It’s My Party and I’ll Cry If I Want To. A lot of Weeping on Eve of GOP Convention

BY HOWARD BARBANEL

In what very likely may look like a derivation of the Miss Universe Pageant (a former Trump Production) the Republican Party convenes from July 18-21st in Cleveland, home of the Rock N Roll Hall of Fame. The upcoming event portends the antithesis of dull and formal conventions past. Look (metaphorically) for a fusion of a glam rock/heavy metal concert with dollops of The Apprentice, Lifestyles of the Rich and Famous, WWE and Baywatch covered with a light dusting of Leni Riefenstahl’s Triumph of the Will, or the will of Trump wherein the GOP “Establishment” will be formally “fired.”

In what can be termed “The Great Leap Backward,” Donald Trump will be leading the GOP into a pre-Eisenhower policy mélange of isolationism, tariffs and economic protectionism (rejection of international free trade) mixed with a noxious whiff of nativism which manifests itself in draconian restrictions on travel and immigration, particularly for ethnic groups that are non-white and non-Christian. It’s no small wonder then that neither Bush the Elder or Bush the Younger will be in attendance. Neither will the “losers” John McCain and Mitt Romney. Trump just doesn’t throw their kind of a party.

elephant crying

In 1963 Leslie Gore had a number one hit with “It’s My Party (and I’ll cry if I want to)” The great Quincy Jones produced it. In this famous single, Gore asserts that “you would cry too if it happened to you,” especially because “Judy’s smile is so mean.” There’s a lot of weeping and bawling in both mainstream and even Tea Party Republican circles because Trump and Trumpism are so antithetical to GOP ideology, ethos and even style that many of us feel dumped after a lifetime of going steady and this is a cause of great vexation, consternation and lamentation – so much so that I’ll probably not watch much of the convention and may not even vote for a presidential candidate in November for the first time in my adult life.

The Party of Lincoln and Reagan arrives at Cleveland with a presidential nominee that most Republicans don’t want and in fact that a solid plurality loathe. Trump got the nod from an invasion of the party snatchers – those open primary voters who crashed the Republican Party by either legitimately crossing party lines, becoming a Republican at the polling station or were allowed to vote Republican even as Independents. A lot of key states permitted this. Trump touts all the millions he brought into the Party – what he really did was bring them in to vote for Trump. The ridiculously fractured field of 17 wannabees, enabled by a debate practically every week allowed Trump to trump the professional politicians with a brew of outrageousness and insults that most media enabled in a shameless pandering for ratings.

Unlike the Democrats who have a “Super Delegate” mechanism to keep the party from getting too wild and out of hand (and which gives some say to party leaders and activists), the Republicans have no “great wall” to fend off the invading wildlings and figurative Mongol hordes. The Democratic Party got tired of nominating implausible candidates and taking a drubbing on election day so they made it virtually impossible for a total outsider to snatch their nomination unless that person swept every primary, much to Bernie Sanders’ dismay.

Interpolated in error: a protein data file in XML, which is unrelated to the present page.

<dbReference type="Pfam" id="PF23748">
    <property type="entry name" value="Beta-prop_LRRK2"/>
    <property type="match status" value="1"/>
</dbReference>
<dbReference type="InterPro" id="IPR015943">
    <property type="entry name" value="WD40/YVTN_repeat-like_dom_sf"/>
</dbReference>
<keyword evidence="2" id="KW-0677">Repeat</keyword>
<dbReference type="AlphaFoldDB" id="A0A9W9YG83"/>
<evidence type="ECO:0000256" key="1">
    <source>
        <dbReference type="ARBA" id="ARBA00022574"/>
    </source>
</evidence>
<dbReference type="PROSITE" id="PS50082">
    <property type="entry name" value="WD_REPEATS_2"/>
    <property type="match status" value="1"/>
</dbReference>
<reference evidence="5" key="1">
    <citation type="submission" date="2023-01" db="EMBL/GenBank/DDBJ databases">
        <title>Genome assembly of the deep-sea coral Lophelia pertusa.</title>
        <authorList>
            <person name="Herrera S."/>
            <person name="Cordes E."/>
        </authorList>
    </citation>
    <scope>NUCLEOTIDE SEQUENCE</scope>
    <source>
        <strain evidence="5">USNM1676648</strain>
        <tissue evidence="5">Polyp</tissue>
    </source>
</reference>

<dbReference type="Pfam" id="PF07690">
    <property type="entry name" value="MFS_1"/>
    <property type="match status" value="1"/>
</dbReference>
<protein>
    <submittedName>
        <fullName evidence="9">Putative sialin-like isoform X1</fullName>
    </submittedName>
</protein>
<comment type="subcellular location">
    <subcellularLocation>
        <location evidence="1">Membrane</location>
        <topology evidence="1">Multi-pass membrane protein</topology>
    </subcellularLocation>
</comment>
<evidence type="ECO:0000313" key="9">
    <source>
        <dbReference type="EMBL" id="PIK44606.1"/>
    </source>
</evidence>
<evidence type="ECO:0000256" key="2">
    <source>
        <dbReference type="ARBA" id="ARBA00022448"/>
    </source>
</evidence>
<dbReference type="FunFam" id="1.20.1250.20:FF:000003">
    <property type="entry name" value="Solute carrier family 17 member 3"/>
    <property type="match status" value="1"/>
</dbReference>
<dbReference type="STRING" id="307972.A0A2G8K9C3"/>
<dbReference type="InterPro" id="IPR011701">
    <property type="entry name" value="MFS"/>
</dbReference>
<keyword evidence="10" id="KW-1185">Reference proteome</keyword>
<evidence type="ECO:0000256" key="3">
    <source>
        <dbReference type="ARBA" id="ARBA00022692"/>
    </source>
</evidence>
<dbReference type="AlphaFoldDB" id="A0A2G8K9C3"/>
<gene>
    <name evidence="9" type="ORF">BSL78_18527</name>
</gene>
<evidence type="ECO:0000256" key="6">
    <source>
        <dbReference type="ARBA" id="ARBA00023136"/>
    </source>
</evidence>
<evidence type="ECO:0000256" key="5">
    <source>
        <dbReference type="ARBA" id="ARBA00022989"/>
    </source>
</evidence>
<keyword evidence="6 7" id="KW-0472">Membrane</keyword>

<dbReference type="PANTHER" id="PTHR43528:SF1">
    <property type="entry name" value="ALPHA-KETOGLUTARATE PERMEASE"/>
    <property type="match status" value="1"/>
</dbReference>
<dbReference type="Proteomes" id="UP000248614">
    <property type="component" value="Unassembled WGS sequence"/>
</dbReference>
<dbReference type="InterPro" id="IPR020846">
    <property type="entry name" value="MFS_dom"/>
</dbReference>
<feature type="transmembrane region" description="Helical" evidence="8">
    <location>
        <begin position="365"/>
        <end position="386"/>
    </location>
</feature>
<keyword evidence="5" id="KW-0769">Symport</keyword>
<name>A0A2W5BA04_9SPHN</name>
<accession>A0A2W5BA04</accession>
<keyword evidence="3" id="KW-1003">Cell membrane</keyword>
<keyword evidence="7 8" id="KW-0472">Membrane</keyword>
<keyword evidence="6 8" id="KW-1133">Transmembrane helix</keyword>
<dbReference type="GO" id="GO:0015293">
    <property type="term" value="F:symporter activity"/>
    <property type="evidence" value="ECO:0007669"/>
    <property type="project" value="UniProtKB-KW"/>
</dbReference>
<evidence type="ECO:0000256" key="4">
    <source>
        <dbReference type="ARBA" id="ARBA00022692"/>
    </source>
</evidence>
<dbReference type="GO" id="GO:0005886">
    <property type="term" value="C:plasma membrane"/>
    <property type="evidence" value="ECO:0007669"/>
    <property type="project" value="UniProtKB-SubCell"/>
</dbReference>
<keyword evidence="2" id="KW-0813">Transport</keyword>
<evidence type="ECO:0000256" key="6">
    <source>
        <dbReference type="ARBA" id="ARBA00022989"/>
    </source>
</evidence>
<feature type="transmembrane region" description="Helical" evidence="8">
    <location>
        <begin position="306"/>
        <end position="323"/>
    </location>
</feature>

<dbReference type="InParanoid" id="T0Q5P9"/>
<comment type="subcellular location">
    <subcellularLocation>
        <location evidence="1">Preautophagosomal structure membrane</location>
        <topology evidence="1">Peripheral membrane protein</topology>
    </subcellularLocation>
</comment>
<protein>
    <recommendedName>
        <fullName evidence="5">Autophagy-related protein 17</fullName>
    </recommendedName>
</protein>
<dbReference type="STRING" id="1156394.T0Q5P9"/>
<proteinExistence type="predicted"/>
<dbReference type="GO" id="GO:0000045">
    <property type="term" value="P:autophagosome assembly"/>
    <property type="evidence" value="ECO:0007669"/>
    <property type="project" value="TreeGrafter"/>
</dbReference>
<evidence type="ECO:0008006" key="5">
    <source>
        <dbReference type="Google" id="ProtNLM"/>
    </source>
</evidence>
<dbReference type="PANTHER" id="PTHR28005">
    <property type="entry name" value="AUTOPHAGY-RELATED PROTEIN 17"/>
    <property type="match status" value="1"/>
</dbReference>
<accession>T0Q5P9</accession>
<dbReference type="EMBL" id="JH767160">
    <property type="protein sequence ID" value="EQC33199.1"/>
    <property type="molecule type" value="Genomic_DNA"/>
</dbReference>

Both parties need to revise their primary and party membership criteria. It’s not enough to just say you’re a Democrat or Republican and then be able to select the nominee for the highest office in the land and leader of the free world on a whim in whatever party even if you don’t belong to one.

First, the GOP needs to abolish open primaries – they’re a Trojan horse that will always portend danger to viable mainstream candidates because populists like Trump can bring in the wackadoo crowd or Democratic activists can torpedo a candidacy by driving a lot of their members to the polls to vote Republican as spoilers. This can also happen to Democrats too in reverse in an open primary. To vote in a party primary one should be a member of that party for at least 45 days prior and more significantly, there should be a membership fee so that there is some level of serious commitment to the party and skin in the game. I recommend a charge of $10 to join a party with the proceeds being split down the middle between the state and national party organizations. That way the parties pick-up some important revenue (and not from special interests) and voters can’t drop in on a whim. This would seriously limit “spam voters” and “malware candidacies.”

Next, the Republicans have to catch their tongues – no weekly debates for a year with 17 people. There should be a total of six debates, one per month prior to the California primary in June and to participate in the debates a candidate should be polling at least 15 percent, not one percent.

But this is all looking to the future. Meanwhile I, along with millions of other Republicans will absolutely be crying over all the spilled milk and wasted opportunities that a Trump nomination brings and the very real dangers looming for the country if he wins because of his immaturity, irrationality, bellicosity, belligerence and braggadocio.

Howard Barbanel is Editor of InauguralClock.com. More of his work can be found at www.howardbarbanel.net and also at The Huffington Post.

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